IFC: Which ’90s shows did you mine for the series, and why?

Betsy: Melrose and 90210 for the most part. If you watch an episode of either of those shows you’ll see they’re a comedic gold mine. In one single episode, they cover serious crimes, drug problems, sex and working in a law firm and/or gallery, all while being young, hot and skinny.


Dara: And almost any series we were watching in the ’90s, Full House, Saved By the Bell, My So Called Life has very similar themes, archetypes and really stupid-intense drama. We took from a lot of places. 

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IFC: How would you describe each of the show’s characters in terms of their ’90s TV stereotype?

Dara: Autumn (Sunita Mani) is the femme fatale. Robin (Dara Katz) is the book worm (because she wears glasses). Candace (Betsy Kenney) is Corey’s twin and gives great advice and has really great hair. Corey (Casey Jost) is the boy next door/popular guy. Candace and Corey’s parents decided to live in a car so the gang can live in their house. 
Lee (Jonathan Braylock) is the jock.

IFC: Why do you think the world is ready for this series?

Dara: Because everyone’s feeling major ’90s nostalgia right now, and this is that, on steroids while also being a totally new, silly thing.

Delight in the whole season of The Place We Live right now on IFC’s Comedy Crib. It’ll take you back in all the right ways.

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New Nasty

Whips, Chains and Hand Sanitizer

Turn On The Full Season Of Neurotica At IFC's Comedy Crib

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Jenny Jaffe has a lot going on: She’s writing for Disney’s upcoming Big Hero 6: The Series, developing comedy projects with pals at Devastator Press, and she’s straddling the line between S&M and OCD as the creator and star of the sexyish new series Neurotica, which has just made its debut on IFC’s Comedy Crib. Jenny gave us some extremely intimate insight into what makes Neurotica (safely) sizzle…

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IFC: How would you describe Neurotica to a fancy network executive you met in an elevator?

Jenny: Neurotica is about a plucky Dominatrix with OCD trying to save her small-town dungeon.

IFC: How would you describe Neurotica to a drunk friend of a friend you met in a bar?

Jenny: Neurotica is about a plucky Dominatrix with OCD trying to save her small-town dungeon. You’re great. We should get coffee sometime. I’m not just saying that. I know other people just say that sometimes but I really feel like we’re going to be friends, you know? Here, what’s your number, I’ll call you so you can have my number!

IFC: What’s your comedy origin story?

Jenny: Since I was a kid I’ve dealt with severe OCD and anxiety. Comedy has always been one of the ways I’ve dealt with that. I honestly just want to help make people feel happy for a few minutes at a time.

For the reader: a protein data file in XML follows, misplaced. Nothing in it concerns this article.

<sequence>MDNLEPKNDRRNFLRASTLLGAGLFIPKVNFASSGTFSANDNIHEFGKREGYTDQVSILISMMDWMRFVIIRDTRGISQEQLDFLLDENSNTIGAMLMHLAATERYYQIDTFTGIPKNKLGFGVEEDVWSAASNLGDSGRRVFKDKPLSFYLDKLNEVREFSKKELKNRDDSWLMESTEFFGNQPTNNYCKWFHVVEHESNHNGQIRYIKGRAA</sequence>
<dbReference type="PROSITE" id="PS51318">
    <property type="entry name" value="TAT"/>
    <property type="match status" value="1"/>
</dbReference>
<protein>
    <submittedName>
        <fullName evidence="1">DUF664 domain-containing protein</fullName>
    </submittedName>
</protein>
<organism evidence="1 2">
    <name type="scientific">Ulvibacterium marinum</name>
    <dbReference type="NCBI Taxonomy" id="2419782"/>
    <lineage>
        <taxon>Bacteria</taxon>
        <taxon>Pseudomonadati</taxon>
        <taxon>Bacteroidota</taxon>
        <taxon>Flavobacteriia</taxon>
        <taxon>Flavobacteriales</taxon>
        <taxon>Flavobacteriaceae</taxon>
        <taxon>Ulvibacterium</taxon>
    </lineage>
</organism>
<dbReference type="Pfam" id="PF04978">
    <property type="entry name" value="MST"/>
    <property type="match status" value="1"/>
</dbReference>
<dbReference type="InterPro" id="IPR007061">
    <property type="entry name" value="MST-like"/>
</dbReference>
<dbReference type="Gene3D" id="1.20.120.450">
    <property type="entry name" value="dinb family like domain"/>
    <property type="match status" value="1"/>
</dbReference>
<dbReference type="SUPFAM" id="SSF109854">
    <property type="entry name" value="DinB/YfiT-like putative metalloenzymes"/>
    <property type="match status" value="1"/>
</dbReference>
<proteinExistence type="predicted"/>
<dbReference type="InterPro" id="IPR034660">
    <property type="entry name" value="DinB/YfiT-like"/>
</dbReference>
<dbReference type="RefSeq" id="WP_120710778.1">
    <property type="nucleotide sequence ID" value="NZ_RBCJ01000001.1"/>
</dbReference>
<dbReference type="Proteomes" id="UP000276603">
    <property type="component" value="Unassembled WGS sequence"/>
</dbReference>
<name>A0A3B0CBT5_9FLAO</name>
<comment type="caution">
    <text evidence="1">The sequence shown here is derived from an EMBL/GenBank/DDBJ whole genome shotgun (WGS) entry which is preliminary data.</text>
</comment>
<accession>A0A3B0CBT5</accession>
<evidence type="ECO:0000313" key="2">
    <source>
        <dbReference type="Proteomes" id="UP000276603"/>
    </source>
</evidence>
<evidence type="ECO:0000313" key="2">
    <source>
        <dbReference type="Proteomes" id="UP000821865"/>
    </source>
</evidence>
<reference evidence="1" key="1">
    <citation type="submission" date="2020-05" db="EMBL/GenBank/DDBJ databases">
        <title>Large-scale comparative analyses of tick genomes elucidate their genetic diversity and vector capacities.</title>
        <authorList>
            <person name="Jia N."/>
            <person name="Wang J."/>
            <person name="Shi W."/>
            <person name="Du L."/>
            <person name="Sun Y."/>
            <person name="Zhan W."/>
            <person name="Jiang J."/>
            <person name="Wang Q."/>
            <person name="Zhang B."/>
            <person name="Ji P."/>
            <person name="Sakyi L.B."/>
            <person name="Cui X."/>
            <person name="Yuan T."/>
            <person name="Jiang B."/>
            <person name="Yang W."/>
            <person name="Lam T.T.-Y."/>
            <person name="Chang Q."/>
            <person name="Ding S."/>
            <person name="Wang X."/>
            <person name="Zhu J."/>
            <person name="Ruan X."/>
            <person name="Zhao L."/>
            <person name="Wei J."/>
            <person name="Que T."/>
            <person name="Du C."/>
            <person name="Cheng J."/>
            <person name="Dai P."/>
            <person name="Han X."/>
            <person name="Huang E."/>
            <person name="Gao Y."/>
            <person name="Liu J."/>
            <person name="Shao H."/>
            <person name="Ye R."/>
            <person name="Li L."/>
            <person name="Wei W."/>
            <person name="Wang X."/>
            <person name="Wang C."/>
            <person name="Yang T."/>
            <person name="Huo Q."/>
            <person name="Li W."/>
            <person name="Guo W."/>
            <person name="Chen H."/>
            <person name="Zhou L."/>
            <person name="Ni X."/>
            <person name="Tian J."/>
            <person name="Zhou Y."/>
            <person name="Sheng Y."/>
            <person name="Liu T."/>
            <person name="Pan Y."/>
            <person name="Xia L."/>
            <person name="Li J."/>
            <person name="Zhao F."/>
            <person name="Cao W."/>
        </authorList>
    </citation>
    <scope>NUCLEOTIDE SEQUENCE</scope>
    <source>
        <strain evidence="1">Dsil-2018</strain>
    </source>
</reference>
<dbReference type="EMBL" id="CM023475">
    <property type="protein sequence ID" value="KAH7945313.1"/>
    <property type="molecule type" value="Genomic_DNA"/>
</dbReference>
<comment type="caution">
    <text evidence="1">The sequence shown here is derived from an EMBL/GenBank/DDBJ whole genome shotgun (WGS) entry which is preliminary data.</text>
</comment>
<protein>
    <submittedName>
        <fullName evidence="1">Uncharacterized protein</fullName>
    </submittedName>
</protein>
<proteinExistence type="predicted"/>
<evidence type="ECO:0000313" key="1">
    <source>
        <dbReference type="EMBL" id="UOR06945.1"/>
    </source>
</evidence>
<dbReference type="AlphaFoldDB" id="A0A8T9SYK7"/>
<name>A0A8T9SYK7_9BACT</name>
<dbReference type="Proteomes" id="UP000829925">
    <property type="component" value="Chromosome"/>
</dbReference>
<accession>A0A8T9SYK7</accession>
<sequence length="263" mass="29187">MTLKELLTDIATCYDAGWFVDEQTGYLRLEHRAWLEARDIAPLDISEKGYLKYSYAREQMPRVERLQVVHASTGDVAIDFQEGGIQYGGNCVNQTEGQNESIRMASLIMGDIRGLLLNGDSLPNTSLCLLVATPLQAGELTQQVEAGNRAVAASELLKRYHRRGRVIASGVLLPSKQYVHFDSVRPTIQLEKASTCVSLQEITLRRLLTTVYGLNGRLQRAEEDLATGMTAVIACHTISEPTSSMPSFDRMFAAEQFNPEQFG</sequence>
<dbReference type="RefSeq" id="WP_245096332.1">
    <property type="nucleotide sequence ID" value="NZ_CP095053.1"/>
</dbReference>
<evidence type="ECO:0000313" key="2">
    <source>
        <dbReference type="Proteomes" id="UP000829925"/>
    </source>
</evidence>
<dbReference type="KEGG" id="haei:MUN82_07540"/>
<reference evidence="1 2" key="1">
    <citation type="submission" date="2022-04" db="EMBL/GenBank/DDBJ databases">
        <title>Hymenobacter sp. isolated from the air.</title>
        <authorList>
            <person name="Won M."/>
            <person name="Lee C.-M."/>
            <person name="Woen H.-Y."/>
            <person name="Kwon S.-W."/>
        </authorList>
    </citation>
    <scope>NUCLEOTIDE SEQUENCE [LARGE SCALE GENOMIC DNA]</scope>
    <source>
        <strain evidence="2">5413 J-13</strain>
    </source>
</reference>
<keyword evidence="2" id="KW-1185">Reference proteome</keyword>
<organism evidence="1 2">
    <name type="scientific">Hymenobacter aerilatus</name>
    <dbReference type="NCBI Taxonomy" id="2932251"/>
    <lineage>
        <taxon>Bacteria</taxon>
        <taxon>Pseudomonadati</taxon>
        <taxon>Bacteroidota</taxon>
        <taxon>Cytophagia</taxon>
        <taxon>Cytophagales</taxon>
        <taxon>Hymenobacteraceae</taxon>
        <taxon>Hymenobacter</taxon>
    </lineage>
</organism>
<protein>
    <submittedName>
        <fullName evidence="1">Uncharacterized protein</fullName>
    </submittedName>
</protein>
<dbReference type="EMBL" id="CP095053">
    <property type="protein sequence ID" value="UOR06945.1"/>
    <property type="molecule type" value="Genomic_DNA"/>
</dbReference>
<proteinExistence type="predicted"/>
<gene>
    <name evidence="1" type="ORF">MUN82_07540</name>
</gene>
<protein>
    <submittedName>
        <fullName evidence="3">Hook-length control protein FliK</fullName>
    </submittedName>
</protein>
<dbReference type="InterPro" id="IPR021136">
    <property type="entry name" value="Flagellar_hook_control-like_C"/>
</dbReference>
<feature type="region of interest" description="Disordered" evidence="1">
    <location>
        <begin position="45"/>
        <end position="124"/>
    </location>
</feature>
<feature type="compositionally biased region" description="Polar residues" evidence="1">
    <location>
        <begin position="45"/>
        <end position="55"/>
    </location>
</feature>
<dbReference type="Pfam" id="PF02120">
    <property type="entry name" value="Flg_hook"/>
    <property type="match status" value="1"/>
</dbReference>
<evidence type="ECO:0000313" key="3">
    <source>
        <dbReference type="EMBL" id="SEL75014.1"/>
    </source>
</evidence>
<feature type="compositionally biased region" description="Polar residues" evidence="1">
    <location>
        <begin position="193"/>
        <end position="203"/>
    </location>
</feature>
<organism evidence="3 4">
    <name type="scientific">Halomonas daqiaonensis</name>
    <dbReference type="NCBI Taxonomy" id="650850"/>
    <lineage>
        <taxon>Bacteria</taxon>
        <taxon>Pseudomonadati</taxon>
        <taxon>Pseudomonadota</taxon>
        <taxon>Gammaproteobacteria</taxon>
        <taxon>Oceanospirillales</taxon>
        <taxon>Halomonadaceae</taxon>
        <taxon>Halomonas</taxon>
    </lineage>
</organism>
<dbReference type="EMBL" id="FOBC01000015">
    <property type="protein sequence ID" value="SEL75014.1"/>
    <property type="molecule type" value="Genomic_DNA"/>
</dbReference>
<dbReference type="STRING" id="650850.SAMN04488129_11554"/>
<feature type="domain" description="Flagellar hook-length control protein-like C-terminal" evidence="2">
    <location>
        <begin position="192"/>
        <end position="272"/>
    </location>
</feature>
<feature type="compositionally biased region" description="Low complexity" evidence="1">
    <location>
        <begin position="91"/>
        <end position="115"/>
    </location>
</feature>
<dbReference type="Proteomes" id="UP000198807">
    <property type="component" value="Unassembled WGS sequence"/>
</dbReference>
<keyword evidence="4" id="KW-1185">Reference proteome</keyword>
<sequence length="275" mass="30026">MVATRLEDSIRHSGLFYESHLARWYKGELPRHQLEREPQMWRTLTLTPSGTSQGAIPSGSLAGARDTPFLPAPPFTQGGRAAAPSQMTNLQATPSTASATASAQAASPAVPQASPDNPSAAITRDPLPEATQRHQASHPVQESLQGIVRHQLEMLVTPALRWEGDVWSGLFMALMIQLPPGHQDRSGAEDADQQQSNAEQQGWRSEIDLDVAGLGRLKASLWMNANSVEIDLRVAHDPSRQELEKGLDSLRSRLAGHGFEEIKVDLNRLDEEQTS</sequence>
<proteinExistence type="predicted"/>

IFC: What was the genesis of Neurotica?

Jenny: I’m pretty sure it was a title-first situation. I was coming up with ideas to pitch to a production company a million years ago (this isn’t hyperbole; I am VERY old) and just wrote down “Neurotica”; then it just sort of appeared fully formed. “Neurotica? Oh it’s an over-the-top romantic comedy about a Dominatrix with OCD, of course.” And that just happened to hit the buttons of everything I’m fascinated by.

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IFC: How would you describe Ivy?

Jenny: Ivy is everything I love in a comedy character – she’s tenacious, she’s confident, she’s sweet, she’s a big wonderful weirdo.

IFC: How would Ivy’s clientele describe her?

Jenny:  Open-minded, caring, excellent aim.

IFC: Why don’t more small towns have local dungeons?

Jenny: How do you know they don’t?

IFC: What are the pros and cons of joining a chain mega dungeon?

Jenny: You can use any of their locations but you’ll always forget you have a membership and in a year you’ll be like “jeez why won’t they let me just cancel?”

IFC: Mouths are gross! Why is that?

Jenny: If you had never seen a mouth before and I was like “it’s a wet flesh cave with sharp parts that lives in your face”, it would sound like Cronenberg-ian body horror. All body parts are horrifying. I’m kind of rooting for the singularity, I’d feel way better if I was just a consciousness in a cloud.

See the whole season of Neurotica right now on IFC’s Comedy Crib.

The-Craft

The ’90s Are Back

The '90s live again during IFC's weekend marathon.

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Photo Credit: Everett Digital, Columbia Pictures

We know what you’re thinking: “Why on Earth would anyone want to reanimate the decade that gave us Haddaway, Los Del Rio, and Smash Mouth, not to mention Crystal Pepsi?”

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Thoughts like those are normal. After all, we tend to remember lasting psychological trauma more vividly than fleeting joy. But if you dig deep, you’ll rediscover that the ’90s gave us so much to fondly revisit. Consider the four pillars of true ’90s culture.

Boy Bands

We all pretended to hate them, but watch us come alive at a karaoke bar when “I Want It That Way” comes on. Arguably more influential than Brit Pop and Grunge put together, because hello – Justin Timberlake. He’s a legitimate cultural gem.

Man-Child Movies

Adam Sandler is just behind The Simpsons in terms of his influence on humor. Somehow his man-child schtick didn’t get old until the aughts, and his success in that arena ushered in a wave of other man-child movies from fellow ’90s comedians. RIP Chris Farley (and WTF Rob Schneider).

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Teen Angst

In horror, dramas, comedies, and everything in between: Troubled teens! Getting into trouble! Who couldn’t relate to their First World problems, plaid flannels, and lose grasp of the internet?

Mainstream Nihilism

From the Coen Bros to Fincher to Tarantino, filmmakers on the verge of explosive popularity seemed interested in one thing: mind f*cking their audiences by putting characters in situations (and plot lines) beyond anyone’s control.

Feeling better about that walk down memory lane? Good. Enjoy the revival.

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And revisit some important ’90s classics all this weekend during IFC’s ’90s Marathon. Check out the full schedule here.